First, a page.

Interviewing to manage the Yankees

Yesterday, without thinking about the consequences, I Twittered the following: “In Tampa for my big job interview. Just saw Girardi in the airport parking lot. Small world.” I like letting people know what’s going on with me, but sometimes I should think before I tweet.

Yes, it’s true. I have been interviewing with the Yankees to be their manager next season. I am one of their top four candidates and we’re already talking salary, number of years and what I’ll be doing with my comic book publishing company and my new content management system while I focus on getting our team back to the World Series.

In case you hadn’t heard, I reported here first the news that Joe Torre had turned down his contract offer.

Blogs are all about transparency, so to give you an inside look at the process here is a message I sent to George Steinbrenner’s sons this morning:

Dear Hal and Hank,

I wanted to thank you again for the opportunity to interview with you yesterday. I’ve been giving your final question about the other candidates a lot of thought.

Here are my opinions on my managerial competition:

Tony Peña was a great catcher and we all know that catchers understand the game and how to manage it on average way better than any other position player, but he is too valuable to lose as first base coach.

Joe Girardi is a good kid. Another great catcher — the one who caught David Cone’s perfect game in ’99 — but management-wise I think he’s lacking. Sure he was National League Manager Of The Year two seasons ago, but that’s the National League. What if he puts a pitcher in the batting lineup by mistake? Plus, he’s a pretty good broadcaster on your own YES network. I think he deserves more time on camera.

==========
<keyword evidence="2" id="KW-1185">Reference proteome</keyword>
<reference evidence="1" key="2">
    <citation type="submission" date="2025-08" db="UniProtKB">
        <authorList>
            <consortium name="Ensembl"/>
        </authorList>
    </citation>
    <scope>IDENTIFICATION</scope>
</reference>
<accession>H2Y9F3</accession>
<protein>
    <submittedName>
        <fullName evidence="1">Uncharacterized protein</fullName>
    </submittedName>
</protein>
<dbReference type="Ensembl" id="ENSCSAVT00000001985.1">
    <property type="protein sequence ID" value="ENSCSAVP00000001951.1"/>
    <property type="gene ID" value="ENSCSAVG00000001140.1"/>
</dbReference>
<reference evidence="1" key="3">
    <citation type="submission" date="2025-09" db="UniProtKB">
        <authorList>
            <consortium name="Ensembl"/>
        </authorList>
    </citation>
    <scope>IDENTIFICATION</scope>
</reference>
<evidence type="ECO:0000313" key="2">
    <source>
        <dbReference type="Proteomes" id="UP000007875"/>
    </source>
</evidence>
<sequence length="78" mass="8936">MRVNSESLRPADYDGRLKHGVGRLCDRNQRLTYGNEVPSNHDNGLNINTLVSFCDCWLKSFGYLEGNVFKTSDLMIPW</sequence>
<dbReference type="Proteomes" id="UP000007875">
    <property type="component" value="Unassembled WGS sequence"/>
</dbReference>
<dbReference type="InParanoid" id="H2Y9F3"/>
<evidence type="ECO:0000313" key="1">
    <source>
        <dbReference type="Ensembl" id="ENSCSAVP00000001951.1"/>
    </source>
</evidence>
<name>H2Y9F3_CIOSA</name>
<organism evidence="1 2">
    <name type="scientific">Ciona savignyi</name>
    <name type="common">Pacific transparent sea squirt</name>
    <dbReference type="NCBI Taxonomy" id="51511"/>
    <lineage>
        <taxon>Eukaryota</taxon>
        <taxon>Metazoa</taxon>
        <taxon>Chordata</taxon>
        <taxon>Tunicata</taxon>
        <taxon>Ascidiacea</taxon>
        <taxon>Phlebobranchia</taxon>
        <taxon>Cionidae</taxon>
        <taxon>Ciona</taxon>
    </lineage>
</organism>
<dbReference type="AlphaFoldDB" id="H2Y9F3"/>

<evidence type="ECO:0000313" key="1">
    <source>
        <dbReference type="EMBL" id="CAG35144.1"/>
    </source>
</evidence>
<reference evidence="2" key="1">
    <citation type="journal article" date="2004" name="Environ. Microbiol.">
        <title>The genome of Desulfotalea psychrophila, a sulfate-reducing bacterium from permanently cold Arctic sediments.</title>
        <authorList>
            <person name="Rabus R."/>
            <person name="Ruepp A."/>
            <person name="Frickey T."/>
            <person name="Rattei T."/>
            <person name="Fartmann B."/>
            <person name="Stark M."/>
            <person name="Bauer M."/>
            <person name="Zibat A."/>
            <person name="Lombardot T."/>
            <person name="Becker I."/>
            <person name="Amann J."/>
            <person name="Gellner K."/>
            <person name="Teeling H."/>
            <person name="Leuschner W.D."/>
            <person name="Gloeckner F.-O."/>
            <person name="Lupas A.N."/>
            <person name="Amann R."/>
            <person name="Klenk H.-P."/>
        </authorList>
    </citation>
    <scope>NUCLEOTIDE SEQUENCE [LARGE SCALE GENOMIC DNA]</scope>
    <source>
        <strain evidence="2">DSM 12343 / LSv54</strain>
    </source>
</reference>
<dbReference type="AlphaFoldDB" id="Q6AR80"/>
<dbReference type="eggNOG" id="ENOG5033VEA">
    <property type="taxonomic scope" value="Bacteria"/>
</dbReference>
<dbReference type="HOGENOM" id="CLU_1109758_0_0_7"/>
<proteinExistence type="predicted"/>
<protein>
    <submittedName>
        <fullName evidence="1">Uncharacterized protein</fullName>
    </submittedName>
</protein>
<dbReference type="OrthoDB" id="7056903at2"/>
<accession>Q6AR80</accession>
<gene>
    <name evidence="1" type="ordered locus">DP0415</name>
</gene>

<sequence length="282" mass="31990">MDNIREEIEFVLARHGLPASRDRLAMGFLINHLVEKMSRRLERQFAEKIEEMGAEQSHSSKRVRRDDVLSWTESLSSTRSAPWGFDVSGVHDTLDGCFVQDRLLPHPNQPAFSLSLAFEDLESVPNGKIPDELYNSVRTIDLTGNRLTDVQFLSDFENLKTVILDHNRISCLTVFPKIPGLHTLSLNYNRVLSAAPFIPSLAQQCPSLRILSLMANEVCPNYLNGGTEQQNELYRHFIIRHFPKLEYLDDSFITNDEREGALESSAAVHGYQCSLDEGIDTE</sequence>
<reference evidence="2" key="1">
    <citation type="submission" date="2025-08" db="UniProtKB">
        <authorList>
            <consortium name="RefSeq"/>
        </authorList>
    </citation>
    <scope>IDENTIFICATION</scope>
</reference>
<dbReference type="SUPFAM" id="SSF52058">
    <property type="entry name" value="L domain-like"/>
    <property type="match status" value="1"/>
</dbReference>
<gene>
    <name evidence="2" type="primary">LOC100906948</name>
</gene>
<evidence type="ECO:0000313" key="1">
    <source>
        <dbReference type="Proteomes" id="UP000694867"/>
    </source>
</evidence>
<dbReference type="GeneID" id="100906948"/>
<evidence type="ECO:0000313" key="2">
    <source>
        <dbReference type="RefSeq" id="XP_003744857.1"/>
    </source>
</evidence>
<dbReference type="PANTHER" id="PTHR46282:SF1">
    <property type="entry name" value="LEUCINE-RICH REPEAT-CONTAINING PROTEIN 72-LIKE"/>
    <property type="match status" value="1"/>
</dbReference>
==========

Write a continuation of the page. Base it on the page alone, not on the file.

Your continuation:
And what can I say about Don Mattingly? First, he’s not a former catcher so managing doesn’t come naturally to him. Second, how can you trust a guy who is famous for stealing food from little kids? Sure, he was screwed out of the ’86 MVP award. (Who gives a pitcher both the Cy Young and the MVP award?) Of course it’s bogus, but is it really your responsibility to heal his old wounds by giving him Joe’s old job?

Anyway, I hope those were the kinds of assessments you were looking for. I’ve got a million more and I can’t wait to get started working with your organization.

Thank you again for your time and consideration.


Brian Alvey

So there you have it. I could have gone the other way and focused on my competition’s positives, but why help them choose someone else for my job?

By the way, Hank and Hal used the word “bogus” like fifty times during my interview, so I used it in my note to them as a subconscious bonding tool. It’s a subtle thing, but as you can see I do subtle really well.

Published by Brian Alvey

I build software that makes creative people more powerful.

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